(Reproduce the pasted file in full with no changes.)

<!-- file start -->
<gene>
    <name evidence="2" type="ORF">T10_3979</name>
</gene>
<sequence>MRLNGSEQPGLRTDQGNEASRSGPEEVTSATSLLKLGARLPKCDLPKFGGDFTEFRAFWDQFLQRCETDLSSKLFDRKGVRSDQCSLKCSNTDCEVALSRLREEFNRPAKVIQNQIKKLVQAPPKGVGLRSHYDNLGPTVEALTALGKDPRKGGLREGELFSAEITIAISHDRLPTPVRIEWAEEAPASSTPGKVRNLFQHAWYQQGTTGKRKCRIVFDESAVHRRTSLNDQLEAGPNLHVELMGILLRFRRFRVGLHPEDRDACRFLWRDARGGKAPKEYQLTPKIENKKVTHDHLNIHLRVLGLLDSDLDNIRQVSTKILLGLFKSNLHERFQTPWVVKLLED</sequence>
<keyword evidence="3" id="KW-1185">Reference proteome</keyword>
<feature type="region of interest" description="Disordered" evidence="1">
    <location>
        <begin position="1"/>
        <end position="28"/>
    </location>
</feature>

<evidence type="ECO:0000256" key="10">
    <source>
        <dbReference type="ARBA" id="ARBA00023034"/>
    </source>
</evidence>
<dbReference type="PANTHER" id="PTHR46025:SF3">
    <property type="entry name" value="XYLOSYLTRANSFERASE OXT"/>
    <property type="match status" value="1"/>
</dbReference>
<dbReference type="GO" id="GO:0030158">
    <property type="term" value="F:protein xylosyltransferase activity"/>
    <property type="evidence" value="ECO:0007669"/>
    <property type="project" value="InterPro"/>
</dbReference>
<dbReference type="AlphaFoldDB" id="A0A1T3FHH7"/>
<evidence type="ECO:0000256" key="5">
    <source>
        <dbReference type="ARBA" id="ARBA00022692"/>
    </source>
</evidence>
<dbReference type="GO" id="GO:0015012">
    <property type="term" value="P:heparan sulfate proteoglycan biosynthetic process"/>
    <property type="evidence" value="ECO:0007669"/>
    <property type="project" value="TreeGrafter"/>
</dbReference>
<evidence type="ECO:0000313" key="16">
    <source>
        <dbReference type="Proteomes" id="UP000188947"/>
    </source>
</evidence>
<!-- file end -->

<gene>
    <name evidence="2" type="ORF">T10_3979</name>
</gene>
<sequence>MRLNGSEQPGLRTDQGNEASRSGPEEVTSATSLLKLGARLPKCDLPKFGGDFTEFRAFWDQFLQRCETDLSSKLFDRKGVRSDQCSLKCSNTDCEVALSRLREEFNRPAKVIQNQIKKLVQAPPKGVGLRSHYDNLGPTVEALTALGKDPRKGGLREGELFSAEITIAISHDRLPTPVRIEWAEEAPASSTPGKVRNLFQHAWYQQGTTGKRKCRIVFDESAVHRRTSLNDQLEAGPNLHVELMGILLRFRRFRVGLHPEDRDACRFLWRDARGGKAPKEYQLTPKIENKKVTHDHLNIHLRVLGLLDSDLDNIRQVSTKILLGLFKSNLHERFQTPWVVKLLED</sequence>
<keyword evidence="3" id="KW-1185">Reference proteome</keyword>
<feature type="region of interest" description="Disordered" evidence="1">
    <location>
        <begin position="1"/>
        <end position="28"/>
    </location>
</feature>

<evidence type="ECO:0000256" key="10">
    <source>
        <dbReference type="ARBA" id="ARBA00023034"/>
    </source>
</evidence>
<dbReference type="PANTHER" id="PTHR46025:SF3">
    <property type="entry name" value="XYLOSYLTRANSFERASE OXT"/>
    <property type="match status" value="1"/>
</dbReference>
<dbReference type="GO" id="GO:0030158">
    <property type="term" value="F:protein xylosyltransferase activity"/>
    <property type="evidence" value="ECO:0007669"/>
    <property type="project" value="InterPro"/>
</dbReference>
<dbReference type="AlphaFoldDB" id="A0A1T3FHH7"/>
<evidence type="ECO:0000256" key="5">
    <source>
        <dbReference type="ARBA" id="ARBA00022692"/>
    </source>
</evidence>
<dbReference type="GO" id="GO:0015012">
    <property type="term" value="P:heparan sulfate proteoglycan biosynthetic process"/>
    <property type="evidence" value="ECO:0007669"/>
    <property type="project" value="TreeGrafter"/>
</dbReference>
<evidence type="ECO:0000313" key="16">
    <source>
        <dbReference type="Proteomes" id="UP000188947"/>
    </source>
</evidence>